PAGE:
Heroin abuse is primarily viewed as a public health issue that affects a vast majority of the American population. The crackdown of prescribed opiates during the 21st century, coupled with the cheapness and availability of heroin, is responsible for the surging numbers of heroin users. As such, heroin is a 21st-century scourge that affects most of the white population and is responsible for many deaths resulting from overdose. The majority of people dying are those in hospitals’ waiting lists for treatment. Heroin is a 21st century scourge mostly affecting the white population, responsible for many deaths resulting from drug overdose, and can be mitigated by setting-up treatment centers, enhancing community empowerment, and youth sensitization.
Is Heroin 21st-Century Scourge?
Heroin is a scourge because of the social and economic implications of its use. Heroin users are less productive in society because of the severe health-related problems associated with heroin use. Heroin overdose also leads to premature deaths. Jiang et al. outline that the drug-related hospitalizations deny heroin users the opportunity to contribute to societal development as they cannot accomplish manufacturing or service sector tasks. Consequently, most of heroin users register decline in their level of performance at work due to increased rates of absenteeism and onset of stress making them lose focus on company goals. Besides, heroin is seen as a scourge because it is associated with high cases of criminal activities like robbery and destruction of property. Jiang et al. further affirm that the use of drugs forces addicts to find alternative methods of funding their drug use, some of which may involve violent acts. Additionally, heroin is a scourge because its use, particularly injections, is linked to myriad chronic infections like hepatitis and tuberculosis. These chronic diseases implicate substantial treatment costs, further burdening a family or community.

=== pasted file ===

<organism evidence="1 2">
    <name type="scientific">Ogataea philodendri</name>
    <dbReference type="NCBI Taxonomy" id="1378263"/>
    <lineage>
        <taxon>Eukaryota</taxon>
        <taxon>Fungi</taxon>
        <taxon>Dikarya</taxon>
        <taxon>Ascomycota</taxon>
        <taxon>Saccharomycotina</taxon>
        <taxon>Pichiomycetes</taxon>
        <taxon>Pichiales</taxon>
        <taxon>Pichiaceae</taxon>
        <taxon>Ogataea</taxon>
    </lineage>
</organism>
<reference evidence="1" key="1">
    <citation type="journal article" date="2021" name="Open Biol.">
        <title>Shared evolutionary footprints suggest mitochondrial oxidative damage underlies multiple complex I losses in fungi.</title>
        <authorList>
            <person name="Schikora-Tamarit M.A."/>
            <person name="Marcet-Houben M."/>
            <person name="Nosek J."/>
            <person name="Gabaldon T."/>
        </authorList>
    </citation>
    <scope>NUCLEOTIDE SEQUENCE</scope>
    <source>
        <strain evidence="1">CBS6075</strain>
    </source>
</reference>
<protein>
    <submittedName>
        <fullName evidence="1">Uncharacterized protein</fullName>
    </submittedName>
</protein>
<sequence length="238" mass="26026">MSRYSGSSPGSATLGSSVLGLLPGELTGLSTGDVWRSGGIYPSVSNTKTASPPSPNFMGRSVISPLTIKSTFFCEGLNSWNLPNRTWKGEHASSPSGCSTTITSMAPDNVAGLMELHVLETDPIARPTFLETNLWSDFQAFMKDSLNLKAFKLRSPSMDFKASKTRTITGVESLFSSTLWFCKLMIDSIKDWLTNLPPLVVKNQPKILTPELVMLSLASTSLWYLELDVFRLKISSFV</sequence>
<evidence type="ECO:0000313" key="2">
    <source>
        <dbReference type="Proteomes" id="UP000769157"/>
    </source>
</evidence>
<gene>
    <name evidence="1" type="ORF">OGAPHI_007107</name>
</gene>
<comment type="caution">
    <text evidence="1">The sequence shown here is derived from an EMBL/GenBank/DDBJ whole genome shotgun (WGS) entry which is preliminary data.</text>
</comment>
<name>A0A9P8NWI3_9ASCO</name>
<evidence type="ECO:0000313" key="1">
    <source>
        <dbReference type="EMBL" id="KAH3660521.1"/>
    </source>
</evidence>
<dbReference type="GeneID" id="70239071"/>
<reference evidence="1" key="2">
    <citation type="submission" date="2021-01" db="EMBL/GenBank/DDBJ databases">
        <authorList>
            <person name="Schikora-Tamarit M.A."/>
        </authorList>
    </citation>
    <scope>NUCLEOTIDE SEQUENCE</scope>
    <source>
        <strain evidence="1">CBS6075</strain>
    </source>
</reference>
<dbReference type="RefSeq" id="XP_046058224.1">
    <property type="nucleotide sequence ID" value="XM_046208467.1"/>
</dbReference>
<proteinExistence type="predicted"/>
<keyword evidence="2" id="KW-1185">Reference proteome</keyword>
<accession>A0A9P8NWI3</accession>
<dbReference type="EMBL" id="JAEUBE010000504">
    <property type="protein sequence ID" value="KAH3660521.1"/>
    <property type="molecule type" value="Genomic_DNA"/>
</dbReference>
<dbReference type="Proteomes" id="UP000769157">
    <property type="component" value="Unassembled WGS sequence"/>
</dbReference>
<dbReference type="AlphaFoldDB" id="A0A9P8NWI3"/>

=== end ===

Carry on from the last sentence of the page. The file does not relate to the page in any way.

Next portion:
How Can It Be Stopped?
There are diverse ways of mitigating and managing heroin use and its impacts on addicts. Foremost, state governments can enact laws that give immunity to whistleblowers who report victims of drug addiction or overdose. The strategy can encourage people to report heroin use without worrying about being linked to potential crimes. Community empowerment is another strategy that can help fight the heroin scourge. Hawk et al. report that local communities can be funded so that they can stock adequate naloxone to reverse the effects of heroin overdose (237). This drug can equally be made available to emergency health professionals and community clinics. Consequently, programs that send drug addicts involved in minor criminal offenses to treatment centers instead of jails can be put in place to foster desired behaviors among the youth. Treatment centers help the heroin addicts to learn about dangers of drug abuse, and if they successfully complete their treatment, they can desist from drug abuse having learnt about desired social ideals like being responsible members of the society. Finally, involving community stakeholders, such as school management heads, can promote open discussions relating to drug use among the youth. The students, for example, learn about the dangers of drug use from documentaries broadcasted in schools or social centers within communities.
Who Is Most Affected?
The white population is the most affected by the heroin pandemic of the 21st century. Per Wiltz, the availability of cheap and easily accessible heroin has attracted many white men and women living in suburban neighborhoods to use heroinMoreover, about 90 percent of the people who tried heroin for the first time in the last decade were white (Wiltz n.p.) It essentially means that heroin use has changed from the previous association with minority communities to one that is widespread across expansive geographical location inhabited by the white population. The most people involved in the scourge are white men and women aged above 25 years old who reside in the outskirts of large urban neighborhoods.